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Dangerous Machinery: “Conspiracy Theorist”as a Transpersonal Strategy of Exclusion

Dangerous Machinery: “Conspiracy Theorist”as a Transpersonal Strategy of Exclusion

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Published by mauro.pennacchietti
Ginna Husting and Martin Orr
Symbolic Interaction
Vol. 30, No. 2 (Spring 2007), pp. 127-150

In a culture of fear, we should expect the rise of new mechanisms of social control to deflect distrust, anxiety, and threat. Relying on the analysis of popular and academic texts, we examine one such mechanism, the label conspiracy theory, and explore how it works in public discourse to “go meta” by sidestepping the examination of evidence. Our findings suggest that authors use the conspiracy theorist label as (1) a routinized strategy of exclusion; (2) a reframing mechanism that deflects questions or concerns about power, corruption, and motive; and (3) an attack upon the personhood and competence of the questioner. This label becomes dangerous machinery at the transpersonal levels of media and academic discourse, symbolically stripping the claimant of the status of reasonable interlocutor—often to avoid the need to account for one's own action or speech. We argue that this and similar mechanisms simultaneously control the flow of information and symbolically demobilize certain voices and issues in public discourse.
Ginna Husting and Martin Orr
Symbolic Interaction
Vol. 30, No. 2 (Spring 2007), pp. 127-150

In a culture of fear, we should expect the rise of new mechanisms of social control to deflect distrust, anxiety, and threat. Relying on the analysis of popular and academic texts, we examine one such mechanism, the label conspiracy theory, and explore how it works in public discourse to “go meta” by sidestepping the examination of evidence. Our findings suggest that authors use the conspiracy theorist label as (1) a routinized strategy of exclusion; (2) a reframing mechanism that deflects questions or concerns about power, corruption, and motive; and (3) an attack upon the personhood and competence of the questioner. This label becomes dangerous machinery at the transpersonal levels of media and academic discourse, symbolically stripping the claimant of the status of reasonable interlocutor—often to avoid the need to account for one's own action or speech. We argue that this and similar mechanisms simultaneously control the flow of information and symbolically demobilize certain voices and issues in public discourse.

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Symbolic Interaction
, Vol. 30, Issue 2, pp. 127–150, ISSN 0195-6086, electronic ISSN 1533-8665. © 2007by the Society for the Study of Symbolic Interaction. All rights reserved. Please direct all requests for permis-sion to photocopy or reproduce article content through the University of California Press’s Rights andPermissions website, at http://www.ucpressjournals.com/reprintinfo.asp. DOI: 10.1525/si.2007.30.2.127.
Direct all correspondence to Ginna Husting, Department of Sociology, MS 1945, 1910 UniversityDrive, Boise State University, Boise, ID 83725;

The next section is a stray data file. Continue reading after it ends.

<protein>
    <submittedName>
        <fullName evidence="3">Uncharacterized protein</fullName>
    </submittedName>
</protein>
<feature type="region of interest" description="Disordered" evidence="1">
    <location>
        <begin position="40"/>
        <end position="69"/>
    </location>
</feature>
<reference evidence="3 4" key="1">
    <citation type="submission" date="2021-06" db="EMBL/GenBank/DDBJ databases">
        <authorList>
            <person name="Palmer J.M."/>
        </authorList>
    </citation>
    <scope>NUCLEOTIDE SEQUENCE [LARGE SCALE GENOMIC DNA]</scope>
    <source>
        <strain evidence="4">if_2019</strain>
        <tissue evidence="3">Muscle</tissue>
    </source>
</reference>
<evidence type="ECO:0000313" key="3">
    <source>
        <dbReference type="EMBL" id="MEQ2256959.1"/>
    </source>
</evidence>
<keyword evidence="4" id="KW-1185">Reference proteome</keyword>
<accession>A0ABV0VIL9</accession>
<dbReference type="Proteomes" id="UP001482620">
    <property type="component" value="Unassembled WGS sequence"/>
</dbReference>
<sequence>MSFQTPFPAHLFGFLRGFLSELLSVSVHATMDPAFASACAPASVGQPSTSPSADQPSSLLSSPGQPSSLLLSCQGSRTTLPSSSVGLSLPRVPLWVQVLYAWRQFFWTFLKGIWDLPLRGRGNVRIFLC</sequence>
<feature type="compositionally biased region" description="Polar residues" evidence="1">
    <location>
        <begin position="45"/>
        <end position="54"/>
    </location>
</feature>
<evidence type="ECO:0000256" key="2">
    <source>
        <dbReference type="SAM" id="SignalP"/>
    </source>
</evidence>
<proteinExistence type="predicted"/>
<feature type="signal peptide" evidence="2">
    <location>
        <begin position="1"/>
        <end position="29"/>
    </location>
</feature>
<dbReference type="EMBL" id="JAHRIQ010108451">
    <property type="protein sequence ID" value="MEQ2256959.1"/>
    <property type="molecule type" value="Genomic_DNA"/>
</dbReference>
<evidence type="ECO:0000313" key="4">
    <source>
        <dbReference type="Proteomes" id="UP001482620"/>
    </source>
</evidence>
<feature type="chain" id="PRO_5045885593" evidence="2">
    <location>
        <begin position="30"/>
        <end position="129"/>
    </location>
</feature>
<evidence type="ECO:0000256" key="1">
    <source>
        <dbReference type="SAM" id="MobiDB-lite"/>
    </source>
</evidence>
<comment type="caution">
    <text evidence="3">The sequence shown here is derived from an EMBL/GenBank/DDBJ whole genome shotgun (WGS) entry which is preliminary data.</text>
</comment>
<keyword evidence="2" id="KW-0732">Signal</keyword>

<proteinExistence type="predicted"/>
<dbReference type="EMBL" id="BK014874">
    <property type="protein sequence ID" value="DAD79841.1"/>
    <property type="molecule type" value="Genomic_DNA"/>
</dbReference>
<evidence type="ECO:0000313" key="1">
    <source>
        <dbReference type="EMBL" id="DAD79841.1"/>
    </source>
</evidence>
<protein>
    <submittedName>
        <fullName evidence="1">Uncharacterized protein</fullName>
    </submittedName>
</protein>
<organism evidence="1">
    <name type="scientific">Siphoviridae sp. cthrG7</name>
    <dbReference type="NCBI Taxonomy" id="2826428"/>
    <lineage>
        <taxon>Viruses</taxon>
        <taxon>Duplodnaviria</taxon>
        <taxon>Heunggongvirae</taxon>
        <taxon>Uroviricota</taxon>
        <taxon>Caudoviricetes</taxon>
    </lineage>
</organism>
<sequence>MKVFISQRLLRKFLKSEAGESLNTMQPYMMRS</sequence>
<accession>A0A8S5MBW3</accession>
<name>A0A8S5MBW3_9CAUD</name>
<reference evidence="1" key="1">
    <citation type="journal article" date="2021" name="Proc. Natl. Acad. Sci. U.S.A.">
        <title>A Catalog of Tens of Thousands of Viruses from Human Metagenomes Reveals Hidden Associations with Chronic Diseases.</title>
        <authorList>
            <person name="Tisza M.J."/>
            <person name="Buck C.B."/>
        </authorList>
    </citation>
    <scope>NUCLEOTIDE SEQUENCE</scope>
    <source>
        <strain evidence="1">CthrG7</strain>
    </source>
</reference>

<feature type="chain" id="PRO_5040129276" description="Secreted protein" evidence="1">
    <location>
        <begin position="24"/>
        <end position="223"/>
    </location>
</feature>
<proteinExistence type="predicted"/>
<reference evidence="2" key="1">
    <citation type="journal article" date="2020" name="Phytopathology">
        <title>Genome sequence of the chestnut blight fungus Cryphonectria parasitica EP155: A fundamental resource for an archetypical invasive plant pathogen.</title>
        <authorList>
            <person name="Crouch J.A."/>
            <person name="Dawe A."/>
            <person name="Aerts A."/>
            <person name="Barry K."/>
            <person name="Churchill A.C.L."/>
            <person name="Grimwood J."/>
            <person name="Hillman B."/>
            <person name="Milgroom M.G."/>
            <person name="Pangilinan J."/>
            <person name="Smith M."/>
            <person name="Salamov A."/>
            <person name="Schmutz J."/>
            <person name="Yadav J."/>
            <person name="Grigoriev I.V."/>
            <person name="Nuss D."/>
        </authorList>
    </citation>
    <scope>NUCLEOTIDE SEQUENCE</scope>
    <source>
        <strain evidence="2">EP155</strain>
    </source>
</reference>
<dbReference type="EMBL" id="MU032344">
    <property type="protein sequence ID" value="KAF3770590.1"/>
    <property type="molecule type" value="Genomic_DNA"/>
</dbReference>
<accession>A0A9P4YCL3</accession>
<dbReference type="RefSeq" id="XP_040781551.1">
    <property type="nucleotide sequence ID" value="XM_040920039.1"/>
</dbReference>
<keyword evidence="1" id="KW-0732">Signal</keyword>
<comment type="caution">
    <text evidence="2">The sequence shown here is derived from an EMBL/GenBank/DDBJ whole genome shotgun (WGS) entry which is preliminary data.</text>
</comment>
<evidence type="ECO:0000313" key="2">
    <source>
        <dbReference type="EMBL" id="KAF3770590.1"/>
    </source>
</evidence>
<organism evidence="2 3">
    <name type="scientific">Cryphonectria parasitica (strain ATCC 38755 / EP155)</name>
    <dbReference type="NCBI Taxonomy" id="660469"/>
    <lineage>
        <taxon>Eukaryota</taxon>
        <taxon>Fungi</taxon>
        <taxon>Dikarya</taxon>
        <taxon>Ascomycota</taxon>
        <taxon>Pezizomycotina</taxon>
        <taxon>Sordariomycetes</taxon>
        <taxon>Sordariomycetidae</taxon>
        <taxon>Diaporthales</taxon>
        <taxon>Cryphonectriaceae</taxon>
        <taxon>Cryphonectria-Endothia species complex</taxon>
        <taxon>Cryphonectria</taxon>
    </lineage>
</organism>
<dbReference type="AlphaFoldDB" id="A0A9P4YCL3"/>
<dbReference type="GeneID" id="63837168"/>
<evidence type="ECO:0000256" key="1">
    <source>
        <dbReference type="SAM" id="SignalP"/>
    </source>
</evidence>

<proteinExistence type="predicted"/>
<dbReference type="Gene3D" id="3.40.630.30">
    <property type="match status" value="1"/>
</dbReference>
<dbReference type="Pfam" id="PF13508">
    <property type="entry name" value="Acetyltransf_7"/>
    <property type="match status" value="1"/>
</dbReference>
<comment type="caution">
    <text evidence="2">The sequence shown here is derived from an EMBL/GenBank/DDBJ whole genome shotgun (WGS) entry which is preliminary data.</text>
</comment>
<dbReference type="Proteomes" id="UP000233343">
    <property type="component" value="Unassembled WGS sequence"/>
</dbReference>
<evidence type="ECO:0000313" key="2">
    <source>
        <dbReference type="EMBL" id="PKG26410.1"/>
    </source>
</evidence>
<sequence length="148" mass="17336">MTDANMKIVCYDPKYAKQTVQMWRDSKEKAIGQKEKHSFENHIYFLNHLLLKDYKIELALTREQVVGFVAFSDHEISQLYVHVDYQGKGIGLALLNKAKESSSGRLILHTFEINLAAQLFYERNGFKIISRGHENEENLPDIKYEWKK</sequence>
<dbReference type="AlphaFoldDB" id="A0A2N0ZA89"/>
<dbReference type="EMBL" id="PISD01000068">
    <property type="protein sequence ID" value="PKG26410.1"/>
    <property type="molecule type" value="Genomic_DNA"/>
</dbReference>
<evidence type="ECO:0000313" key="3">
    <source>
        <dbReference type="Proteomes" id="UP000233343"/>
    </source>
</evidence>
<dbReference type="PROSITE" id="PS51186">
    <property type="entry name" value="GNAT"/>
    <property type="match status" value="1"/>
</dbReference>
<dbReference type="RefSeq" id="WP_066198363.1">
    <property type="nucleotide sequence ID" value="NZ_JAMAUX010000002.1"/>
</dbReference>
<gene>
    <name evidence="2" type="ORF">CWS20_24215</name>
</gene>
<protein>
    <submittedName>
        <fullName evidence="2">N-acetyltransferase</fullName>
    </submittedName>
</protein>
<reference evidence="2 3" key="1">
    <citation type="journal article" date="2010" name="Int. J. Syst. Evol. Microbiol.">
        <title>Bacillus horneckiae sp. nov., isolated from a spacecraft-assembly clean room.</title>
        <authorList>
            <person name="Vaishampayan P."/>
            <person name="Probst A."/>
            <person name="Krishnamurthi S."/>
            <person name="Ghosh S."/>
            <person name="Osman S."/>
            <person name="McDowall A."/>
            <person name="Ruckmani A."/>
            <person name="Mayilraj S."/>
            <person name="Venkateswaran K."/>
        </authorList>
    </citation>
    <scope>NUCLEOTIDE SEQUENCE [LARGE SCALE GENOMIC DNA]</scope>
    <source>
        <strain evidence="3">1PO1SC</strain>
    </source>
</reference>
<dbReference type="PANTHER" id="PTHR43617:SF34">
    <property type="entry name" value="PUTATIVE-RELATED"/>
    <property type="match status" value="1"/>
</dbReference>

e-mail 
: ghusting@boisestate.edu.
Dangerous Machinery: “Conspiracy Theoristas a Transpersonal Strategy of Exclusion
Ginna Husting
Boise State University 
Martin Orr
Boise State University 
In a culture of fear, we should expect the rise of new mechanisms of social control to deflect distrust, anxiety, and threat. Relying on the anal-ysis of popular and academic texts, we examine one such mechanism,the label conspiracy theory, and explore how it works in public dis-course to “go meta” by sidestepping the examination of evidence. Our findings suggest that authors use the conspiracy theorist label as (1) aroutinized strategy of exclusion; (2) a reframing mechanism that deflectsquestions or concerns about power, corruption, and motive; and (3) anattack upon the personhood and competence of the questioner. Thislabel becomes dangerous machinery at the transpersonal levels of media and academic discourse, symbolically stripping the claimant of the status of reasonable interlocutor—often to avoid the need toaccount for one’s own action or speech. We argue that this and similar mechanisms simultaneously control the flow of information and sym-bolically demobilize certain voices and issues in public discourse.
If I call you a “conspiracy theorist,” it matters little whether you have actuallyclaimed that a conspiracy exists or whether you have simply raised an issue that Iwould rather avoid. As part of the machinery of interaction, the label does conver-sational work (Goffman 1967) no matter how true, false, or conspiracy-related yourutterance is. Using the phrase, I can symbolically exclude you from the imaginedcommunity of reasonable interlocutors (Hall 1970:21). Specifically, when I call you a“conspiracy theorist,” I can turn the tables on you: instead of responding to a ques-tion, concern, or challenge, I twist the machinery of interaction so that you, not I, arenow called to account. In fact, I have done even more. By labeling you, I strategicallyexclude you from the sphere where public speech, debate, and conflict occur.
 
128
Symbolic Interaction
Volume 30, Number 2, 2007
In this article we analyze the work accomplished by the phrase
conspiracy theo-rist 
in two arenas of public discourse (Calhoun 1997): print news and the academicpress. We argue not only that the phrase exemplifies mechanisms of interpersonalinteraction that “animate public political discourses” (Cahill 2003) but also that as it“jumps” levels (micro to meso to macro) it becomes dangerous machinery. Weshow how the phrase reframes certain claims and claimants, separating them fromthe sphere of reasonable public interaction. Our analysis helps extend a distinc-tively symbolic interactionist approach to mapping the problems and promise of public discourse. Linking interactionist analyses of framing and political speech(Hall 1972), we show that an increasing culture of fear has generated new mecha-nisms of social control.